What a difference a year can make in the aspirations of county government.
It was the summer of 1990, before the gulf war erupted, andto most people, the word "recession" was associated with the mid-1970s Arab oil crisis or the early Reagan years before the economic glory days of the mid-1980s.
County department directors still were thinking big, showing little restraint in making an all-time-high request of $91.7 million worth of public facility projects, such as roads, schools, libraries, senior centers and government offices, for fiscal 1992. The previous twocapital budgets, both exceeding $50 million, had been by far the largest in county history, so, hey, why not?
You know the rest. Revenues dropped below projections, projects were deferred, money was shuffled to fill gaps in other areas and the capital budget was trimmed beyond expectations, down to $30.5 million.
Heeding advice from thecounty commissioners and the budget director, requests have been sliced in half for fiscal 1993, to $46.4 million, leaving the County Planning and Zoning Commission and the budget office with about $15 million to cut to meet the unofficial goal of maintaining level spending for next year.
"We anticipate making available about the same level of local revenues in (fiscal 1993), and therefore we expect to see a . . . capital budget which addresses only the most critical issues facing the county," the commissioners wrote to all departments and agencies submitting requests.
The requests have been sent to the planning commission, which will meet with agency heads this week, reviewthe document, then return it to the budget office by mid-December with recommendations on which projects can wait and which shouldn't. The budget office then will send the plan to the commissioners and submit its own suggestions.
"We're projecting a long (economic) recovery," said budget analyst Gary Horst, who supervises the capital budget. "The wherewithal will not be there (for an aggressive capital program). They've been saying that at the state level, and it's going to ripple down."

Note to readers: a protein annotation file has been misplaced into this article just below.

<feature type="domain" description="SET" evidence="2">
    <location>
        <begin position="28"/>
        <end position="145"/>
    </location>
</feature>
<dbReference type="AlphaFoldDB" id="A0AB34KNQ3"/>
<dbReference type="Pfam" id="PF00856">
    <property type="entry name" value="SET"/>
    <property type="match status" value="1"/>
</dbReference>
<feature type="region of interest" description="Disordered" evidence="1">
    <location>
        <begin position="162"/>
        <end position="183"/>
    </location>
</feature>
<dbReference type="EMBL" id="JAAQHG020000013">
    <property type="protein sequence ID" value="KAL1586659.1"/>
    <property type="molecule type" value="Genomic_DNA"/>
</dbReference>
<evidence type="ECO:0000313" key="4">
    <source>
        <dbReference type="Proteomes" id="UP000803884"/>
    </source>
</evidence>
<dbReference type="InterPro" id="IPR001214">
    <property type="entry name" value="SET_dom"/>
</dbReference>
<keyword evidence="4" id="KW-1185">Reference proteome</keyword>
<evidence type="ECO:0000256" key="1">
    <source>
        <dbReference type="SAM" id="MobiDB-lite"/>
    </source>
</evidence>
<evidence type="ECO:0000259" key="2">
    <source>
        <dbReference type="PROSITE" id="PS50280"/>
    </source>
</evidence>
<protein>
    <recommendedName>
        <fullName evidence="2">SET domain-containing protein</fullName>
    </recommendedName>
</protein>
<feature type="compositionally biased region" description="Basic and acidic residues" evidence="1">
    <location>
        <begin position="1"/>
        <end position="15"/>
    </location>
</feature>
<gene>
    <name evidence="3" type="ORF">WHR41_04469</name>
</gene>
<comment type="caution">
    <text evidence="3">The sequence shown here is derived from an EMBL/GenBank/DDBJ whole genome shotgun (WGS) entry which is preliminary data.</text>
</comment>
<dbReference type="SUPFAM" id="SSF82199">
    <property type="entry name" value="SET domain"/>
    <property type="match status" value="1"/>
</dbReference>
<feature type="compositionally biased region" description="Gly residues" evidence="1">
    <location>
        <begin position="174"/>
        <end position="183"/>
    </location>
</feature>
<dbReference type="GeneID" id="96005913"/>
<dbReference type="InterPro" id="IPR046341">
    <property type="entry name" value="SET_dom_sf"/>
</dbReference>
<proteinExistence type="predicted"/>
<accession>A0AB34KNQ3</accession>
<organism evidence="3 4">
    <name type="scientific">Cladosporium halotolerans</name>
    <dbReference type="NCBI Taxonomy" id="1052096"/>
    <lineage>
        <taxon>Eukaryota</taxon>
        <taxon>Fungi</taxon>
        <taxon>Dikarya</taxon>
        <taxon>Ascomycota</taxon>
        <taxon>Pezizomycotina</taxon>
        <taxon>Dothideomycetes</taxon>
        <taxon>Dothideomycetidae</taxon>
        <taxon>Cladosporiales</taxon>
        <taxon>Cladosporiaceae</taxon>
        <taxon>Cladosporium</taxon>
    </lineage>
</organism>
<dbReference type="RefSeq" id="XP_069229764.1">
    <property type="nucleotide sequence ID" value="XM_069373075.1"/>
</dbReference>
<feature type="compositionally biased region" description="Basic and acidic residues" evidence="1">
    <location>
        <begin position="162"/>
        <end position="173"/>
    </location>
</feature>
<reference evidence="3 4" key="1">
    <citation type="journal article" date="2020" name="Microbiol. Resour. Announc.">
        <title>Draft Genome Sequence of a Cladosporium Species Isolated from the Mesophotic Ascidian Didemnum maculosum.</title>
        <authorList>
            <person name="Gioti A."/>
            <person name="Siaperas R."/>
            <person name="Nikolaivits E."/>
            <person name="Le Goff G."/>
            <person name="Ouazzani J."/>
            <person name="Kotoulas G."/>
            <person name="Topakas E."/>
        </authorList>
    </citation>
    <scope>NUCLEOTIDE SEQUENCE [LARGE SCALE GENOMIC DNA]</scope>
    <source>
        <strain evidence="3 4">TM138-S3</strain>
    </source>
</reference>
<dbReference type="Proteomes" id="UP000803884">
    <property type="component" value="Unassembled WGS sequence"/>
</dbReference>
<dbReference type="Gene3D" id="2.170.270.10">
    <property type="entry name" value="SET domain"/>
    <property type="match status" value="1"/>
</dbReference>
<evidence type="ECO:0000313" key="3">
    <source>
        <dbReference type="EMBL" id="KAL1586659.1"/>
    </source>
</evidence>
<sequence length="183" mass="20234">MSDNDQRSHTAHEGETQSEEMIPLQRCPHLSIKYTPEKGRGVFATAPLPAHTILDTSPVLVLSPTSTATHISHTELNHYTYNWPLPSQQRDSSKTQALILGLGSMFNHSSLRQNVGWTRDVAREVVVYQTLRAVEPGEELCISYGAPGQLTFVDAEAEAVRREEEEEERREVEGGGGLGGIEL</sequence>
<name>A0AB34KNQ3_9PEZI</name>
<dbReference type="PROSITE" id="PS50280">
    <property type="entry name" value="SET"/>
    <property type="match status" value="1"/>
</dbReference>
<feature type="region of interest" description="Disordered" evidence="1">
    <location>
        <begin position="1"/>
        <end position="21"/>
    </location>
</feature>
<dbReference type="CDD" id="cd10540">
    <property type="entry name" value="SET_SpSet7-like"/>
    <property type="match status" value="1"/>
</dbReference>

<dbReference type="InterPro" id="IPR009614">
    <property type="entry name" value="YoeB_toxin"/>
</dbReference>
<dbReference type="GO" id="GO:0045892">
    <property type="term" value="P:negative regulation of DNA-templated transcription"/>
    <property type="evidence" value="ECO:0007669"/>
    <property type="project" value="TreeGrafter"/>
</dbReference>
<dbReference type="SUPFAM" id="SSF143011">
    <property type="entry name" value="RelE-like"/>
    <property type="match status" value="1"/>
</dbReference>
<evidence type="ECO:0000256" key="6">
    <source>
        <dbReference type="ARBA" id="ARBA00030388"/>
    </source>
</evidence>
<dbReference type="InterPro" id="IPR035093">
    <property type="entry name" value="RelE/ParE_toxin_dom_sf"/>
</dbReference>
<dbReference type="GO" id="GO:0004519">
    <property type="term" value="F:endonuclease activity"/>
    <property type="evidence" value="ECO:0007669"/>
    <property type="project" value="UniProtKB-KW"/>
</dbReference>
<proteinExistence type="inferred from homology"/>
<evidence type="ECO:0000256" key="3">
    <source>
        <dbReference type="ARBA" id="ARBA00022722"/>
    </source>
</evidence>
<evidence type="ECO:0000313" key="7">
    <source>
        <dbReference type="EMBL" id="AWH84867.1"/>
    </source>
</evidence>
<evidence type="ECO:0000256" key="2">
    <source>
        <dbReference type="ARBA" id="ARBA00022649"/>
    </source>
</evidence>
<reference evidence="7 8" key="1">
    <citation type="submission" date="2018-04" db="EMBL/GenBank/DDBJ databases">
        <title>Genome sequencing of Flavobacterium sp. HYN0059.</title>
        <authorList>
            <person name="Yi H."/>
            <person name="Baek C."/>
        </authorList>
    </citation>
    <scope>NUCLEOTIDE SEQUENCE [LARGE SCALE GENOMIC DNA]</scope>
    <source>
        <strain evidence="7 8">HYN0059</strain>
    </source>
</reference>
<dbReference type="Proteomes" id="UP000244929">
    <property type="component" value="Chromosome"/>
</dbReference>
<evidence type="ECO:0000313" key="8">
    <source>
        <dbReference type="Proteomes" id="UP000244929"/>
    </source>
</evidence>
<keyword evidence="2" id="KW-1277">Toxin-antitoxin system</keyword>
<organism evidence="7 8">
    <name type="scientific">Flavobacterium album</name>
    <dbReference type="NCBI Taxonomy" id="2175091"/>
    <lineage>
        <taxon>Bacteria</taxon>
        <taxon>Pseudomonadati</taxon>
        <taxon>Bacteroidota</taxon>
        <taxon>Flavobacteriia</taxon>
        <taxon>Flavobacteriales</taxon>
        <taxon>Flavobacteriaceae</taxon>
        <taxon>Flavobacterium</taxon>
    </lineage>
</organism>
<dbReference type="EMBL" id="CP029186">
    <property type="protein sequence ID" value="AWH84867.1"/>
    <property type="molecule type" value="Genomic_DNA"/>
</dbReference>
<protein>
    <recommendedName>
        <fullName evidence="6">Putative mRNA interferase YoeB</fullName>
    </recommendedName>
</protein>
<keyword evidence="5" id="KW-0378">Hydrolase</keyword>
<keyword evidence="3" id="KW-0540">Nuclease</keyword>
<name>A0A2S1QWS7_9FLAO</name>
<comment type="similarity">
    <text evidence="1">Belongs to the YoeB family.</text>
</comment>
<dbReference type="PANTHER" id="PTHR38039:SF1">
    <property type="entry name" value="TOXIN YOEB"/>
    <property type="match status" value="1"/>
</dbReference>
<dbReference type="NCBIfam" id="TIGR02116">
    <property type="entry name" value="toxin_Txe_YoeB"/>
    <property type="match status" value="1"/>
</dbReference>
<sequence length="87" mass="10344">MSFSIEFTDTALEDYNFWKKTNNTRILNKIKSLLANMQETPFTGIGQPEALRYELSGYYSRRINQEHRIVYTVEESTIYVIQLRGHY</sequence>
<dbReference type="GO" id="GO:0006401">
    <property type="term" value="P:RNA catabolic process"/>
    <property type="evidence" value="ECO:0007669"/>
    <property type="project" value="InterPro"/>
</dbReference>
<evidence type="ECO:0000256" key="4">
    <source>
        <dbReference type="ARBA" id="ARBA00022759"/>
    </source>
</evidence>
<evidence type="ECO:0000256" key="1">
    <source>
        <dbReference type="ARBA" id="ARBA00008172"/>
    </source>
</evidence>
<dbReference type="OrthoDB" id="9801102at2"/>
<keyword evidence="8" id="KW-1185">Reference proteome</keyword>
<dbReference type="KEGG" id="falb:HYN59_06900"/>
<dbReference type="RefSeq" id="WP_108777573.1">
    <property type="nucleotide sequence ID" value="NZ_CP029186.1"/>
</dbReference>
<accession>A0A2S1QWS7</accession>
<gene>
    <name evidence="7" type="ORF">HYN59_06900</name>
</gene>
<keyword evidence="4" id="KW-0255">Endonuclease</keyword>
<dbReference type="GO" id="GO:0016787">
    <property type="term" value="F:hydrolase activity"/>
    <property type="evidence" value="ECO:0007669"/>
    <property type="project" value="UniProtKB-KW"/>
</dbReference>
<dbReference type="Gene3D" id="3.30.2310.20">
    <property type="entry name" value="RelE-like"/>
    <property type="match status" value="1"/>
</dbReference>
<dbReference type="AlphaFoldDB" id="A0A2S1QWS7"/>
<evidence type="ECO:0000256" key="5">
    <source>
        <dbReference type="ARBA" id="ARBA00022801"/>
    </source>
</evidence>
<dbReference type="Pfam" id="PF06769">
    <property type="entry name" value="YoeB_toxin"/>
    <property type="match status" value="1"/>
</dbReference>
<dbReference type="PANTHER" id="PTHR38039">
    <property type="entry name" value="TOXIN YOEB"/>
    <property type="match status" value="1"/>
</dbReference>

Reductions made in this year's capital budget requests allowed the commissioners to provide "essentially" the same level of services to taxpayers despite a revenue shortfall, said Horst.
The amount of current revenue, such as property and income taxes, that the county has applied to its construction program has fallen steadily over the last four years, from about $11 million to $1.5 million.During the same time, the county has relied more heavily on borrowing money through bond sales, reasoning that projects that will benefitthe county well into the future should be paid for over a long period by both current and future residents.
Of the $46.4 million requested, $8 million would be in available
cash and $22 million would be borrowed, according to a budget office preliminary plan. The commissioners want those figures trimmed to fiscal 1992 levels: $1.5 million in cash and $14.5 through borrowing.
Commissioner President Donald I. Dell said he expects the revenue situation to be "tighter thanthis year," but added that it would be difficult to keep spending oncapital projects at the $30 million level because of pressing needs.
Some of the projects initially requested for this year's budget that have been deferred, in part or full, beyond fiscal 1993 include the expansion of Carroll Community College, an upgrade of the radio communications system for emergency services and other agencies, a number of road resurfacings, extension of Kate Wagner Road as a southern route bypassing Westminster, and farmland acquisition.
Some of these deferrals and others are partly the result of cuts in state aid tolocal jurisdictions.
Major projects requested for next year include: $2.4 million for community college expansion; $1.3 million for recycling at Northern Landfill; $4.6 million for a Westminster Senior Center; $3.6 million for airport expansion; $650,000 for a Sykesville park; $1 million to extend Obrecht Road to Route 32 near Sykesville; $3.7 million to close one cell and open a new one at Hoods Mill Landfill for yard-waste composting; $1.3 million to establish a trash-transfer station at Hoods Mill; $4 million for renovations at Mechanicsville Elementary; and $1.7 million for farmland preservation.